Want more weird facts about animals? Hippos nurse their babies with bright pink milk. Special acids the hippo secretes account for the unique color.
61. Dying of laughter
The stoic philosopher Chrysippus is one of the few people who have actually died of laughter. The story goes that he saw a donkey eating fig and yelled, “Now give the donkey a pure wine to wash down the figs!” He then died laughing at his own joke.
62. Quacking up
Anatidaephobia is the fear that somewhere in the world, a duck or goose is watching you.
63. Artful dodger
When the Mona Lisa was stolen from the Louvre in 1911, Pablo Picasso was one of the suspects.
64. Persistent plastics
Just about every piece of plastic ever made still exists in some form, as the material takes 500-1,000 years to degrade.
65. Just plain trashy
A lot of that plastic has ended up in the ocean, unfortunately. About 90% of the trash on the ocean’s surface is plastic. That means about 46,000 pieces of plastic for every square mile of ocean.
66. The humble potato
The Incas held the humble potato in high esteem. They could preserve them as a mash for up to 10 years and use them to treat injuries and aid in childbirth.
67. An Unholy See of crime
Vatican City, home to the Catholic church, has the highest crime rate in the world. This is likely due to its small population and high rate of tourism.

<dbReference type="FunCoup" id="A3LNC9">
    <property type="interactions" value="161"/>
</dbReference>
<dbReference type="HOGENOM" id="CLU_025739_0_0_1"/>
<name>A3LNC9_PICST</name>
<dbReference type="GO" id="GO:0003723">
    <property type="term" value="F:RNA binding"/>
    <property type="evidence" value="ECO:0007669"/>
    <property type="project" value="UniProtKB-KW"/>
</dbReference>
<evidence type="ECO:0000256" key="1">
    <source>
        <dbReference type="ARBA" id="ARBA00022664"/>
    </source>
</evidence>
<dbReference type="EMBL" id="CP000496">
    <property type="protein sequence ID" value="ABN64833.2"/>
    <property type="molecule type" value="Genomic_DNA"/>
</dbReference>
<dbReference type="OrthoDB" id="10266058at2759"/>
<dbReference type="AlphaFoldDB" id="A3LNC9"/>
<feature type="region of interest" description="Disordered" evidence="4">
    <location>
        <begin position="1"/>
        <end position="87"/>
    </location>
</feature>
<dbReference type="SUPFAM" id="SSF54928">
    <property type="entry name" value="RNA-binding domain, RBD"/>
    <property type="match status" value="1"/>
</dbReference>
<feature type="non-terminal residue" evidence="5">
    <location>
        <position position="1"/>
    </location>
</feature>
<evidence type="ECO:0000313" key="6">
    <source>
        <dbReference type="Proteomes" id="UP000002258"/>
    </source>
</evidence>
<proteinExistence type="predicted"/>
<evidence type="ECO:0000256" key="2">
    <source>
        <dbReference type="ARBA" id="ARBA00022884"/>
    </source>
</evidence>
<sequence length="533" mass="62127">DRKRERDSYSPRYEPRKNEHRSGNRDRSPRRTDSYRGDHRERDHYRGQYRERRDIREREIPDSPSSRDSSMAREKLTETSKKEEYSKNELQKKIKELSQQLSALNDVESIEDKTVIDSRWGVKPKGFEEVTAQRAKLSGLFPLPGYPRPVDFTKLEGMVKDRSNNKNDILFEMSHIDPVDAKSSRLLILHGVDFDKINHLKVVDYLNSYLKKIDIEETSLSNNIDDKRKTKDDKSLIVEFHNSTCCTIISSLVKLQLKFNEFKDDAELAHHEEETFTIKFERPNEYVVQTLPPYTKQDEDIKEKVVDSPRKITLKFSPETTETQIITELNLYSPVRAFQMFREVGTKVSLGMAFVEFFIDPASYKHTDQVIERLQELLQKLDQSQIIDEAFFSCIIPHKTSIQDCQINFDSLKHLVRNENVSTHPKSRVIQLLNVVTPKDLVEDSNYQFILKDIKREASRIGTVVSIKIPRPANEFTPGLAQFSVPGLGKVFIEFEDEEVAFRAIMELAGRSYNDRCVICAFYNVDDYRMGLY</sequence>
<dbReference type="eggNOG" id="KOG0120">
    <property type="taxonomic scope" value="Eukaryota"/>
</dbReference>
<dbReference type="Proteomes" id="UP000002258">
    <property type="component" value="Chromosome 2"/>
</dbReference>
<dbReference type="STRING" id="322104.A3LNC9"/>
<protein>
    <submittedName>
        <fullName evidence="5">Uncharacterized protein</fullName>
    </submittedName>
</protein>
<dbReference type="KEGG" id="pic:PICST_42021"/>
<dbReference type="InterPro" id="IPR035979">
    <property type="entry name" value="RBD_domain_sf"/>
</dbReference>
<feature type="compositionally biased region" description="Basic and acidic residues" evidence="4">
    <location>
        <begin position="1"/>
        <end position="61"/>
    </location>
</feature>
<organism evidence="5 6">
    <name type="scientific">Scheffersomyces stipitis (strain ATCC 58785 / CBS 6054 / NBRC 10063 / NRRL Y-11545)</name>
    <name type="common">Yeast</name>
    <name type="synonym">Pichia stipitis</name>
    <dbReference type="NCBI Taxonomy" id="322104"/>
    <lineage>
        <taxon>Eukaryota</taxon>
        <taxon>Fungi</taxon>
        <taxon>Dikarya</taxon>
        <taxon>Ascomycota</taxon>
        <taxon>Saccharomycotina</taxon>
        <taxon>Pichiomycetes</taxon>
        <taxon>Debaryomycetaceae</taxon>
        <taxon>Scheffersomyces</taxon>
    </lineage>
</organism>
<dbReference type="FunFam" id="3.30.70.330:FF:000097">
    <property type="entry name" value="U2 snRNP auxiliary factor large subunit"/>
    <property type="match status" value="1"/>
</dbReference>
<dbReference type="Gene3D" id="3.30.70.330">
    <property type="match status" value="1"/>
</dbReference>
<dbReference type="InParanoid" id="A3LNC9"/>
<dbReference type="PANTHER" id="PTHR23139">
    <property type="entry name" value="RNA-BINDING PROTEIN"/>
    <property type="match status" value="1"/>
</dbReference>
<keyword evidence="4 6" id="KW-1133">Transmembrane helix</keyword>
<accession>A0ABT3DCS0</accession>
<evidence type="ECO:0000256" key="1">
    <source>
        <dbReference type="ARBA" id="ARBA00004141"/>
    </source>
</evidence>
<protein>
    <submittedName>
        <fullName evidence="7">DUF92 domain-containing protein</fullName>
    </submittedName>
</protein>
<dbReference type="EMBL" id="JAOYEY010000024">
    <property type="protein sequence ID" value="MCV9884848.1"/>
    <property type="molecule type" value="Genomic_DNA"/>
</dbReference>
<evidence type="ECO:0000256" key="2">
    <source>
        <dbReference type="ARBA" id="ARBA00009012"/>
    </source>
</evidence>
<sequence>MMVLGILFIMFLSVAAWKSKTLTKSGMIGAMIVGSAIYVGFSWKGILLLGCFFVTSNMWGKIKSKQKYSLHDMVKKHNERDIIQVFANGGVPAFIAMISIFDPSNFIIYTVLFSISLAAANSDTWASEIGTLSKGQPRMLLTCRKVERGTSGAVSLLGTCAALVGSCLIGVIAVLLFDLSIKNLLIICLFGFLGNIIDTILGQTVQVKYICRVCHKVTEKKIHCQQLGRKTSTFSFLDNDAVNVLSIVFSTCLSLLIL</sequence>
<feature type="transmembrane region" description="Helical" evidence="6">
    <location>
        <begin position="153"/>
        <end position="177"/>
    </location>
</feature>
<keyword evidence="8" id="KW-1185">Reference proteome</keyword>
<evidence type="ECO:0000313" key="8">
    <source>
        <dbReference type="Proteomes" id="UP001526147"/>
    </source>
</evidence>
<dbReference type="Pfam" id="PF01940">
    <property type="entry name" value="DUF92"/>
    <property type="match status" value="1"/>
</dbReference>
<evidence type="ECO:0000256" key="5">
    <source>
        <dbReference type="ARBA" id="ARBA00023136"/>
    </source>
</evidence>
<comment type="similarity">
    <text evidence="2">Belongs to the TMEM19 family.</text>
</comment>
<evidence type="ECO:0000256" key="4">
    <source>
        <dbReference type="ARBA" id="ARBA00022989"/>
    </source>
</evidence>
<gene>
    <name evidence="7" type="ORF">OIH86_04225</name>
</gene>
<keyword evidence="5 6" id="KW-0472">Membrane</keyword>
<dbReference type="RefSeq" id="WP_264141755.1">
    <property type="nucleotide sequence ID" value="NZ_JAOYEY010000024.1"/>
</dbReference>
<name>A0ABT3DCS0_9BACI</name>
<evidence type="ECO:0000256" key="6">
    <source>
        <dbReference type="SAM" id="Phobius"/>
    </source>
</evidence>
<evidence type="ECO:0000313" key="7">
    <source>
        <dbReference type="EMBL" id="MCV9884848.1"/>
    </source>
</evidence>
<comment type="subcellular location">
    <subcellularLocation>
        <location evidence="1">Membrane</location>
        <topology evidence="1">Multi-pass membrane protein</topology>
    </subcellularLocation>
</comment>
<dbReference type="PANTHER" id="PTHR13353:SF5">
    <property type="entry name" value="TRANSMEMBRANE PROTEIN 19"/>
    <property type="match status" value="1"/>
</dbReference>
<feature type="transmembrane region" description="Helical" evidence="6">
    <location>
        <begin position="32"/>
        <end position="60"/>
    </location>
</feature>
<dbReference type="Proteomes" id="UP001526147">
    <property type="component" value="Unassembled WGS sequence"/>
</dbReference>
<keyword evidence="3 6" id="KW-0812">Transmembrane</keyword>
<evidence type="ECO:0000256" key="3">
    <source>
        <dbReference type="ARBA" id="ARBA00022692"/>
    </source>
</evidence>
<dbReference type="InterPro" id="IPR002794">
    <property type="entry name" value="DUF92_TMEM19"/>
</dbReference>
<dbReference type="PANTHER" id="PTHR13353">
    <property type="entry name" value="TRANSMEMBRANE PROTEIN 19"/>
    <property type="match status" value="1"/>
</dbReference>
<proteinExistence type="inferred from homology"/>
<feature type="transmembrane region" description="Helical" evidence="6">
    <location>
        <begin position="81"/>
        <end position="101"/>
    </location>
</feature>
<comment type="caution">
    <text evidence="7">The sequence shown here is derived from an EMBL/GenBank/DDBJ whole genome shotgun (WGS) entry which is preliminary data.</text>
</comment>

68. The prostitute pirate lord
Ching Shih was one of the most powerful pirate lords of all time, rising from a prostitute to the commander of the Red Flag Fleet, a coalition of more than 600 ships and 50,000-70,000 pirates.
69. Bad kitty
Thai police who step out of line are forced to wear a pink Hello Kitty armband.
70. Sharp sheep
Sheep are sharper than we give them credit for. A team of researchers found that they could train sheep to recognize human faces in photographs.
71. ‘Sex in a box’
When the game Twister came out, it got more than one person’s knickers in a twist. Milton-Bradley published the game with trepidation, and one of their competitors quickly accused them of selling “sex in a box.”
72. Just beat it
Every May, indigenous communities in the Bolivian Andes celebrate tinku, a violent fistfights festival that lasts several days.
73. Volcano surfing
In case regular surfing wasn’t extreme enough, some folks have started “volcano surfing,” rocketing down the slopes of volcanoes at speeds as high as 56 mph.
74. No laughing matter
It’s illegal to wear a fake mustache that causes laughter to churches in Alabama. It seems more serious fake mustaches that do not cause laughter are allowed.
Here’s another strange law. In Atlanta, Georgia, it’s illegal to tie a giraffe to a telephone pole or street lamp. So, you know, tie up your giraffes somewhere else, bucko.
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This article was produced and syndicated by MediaFeed.org.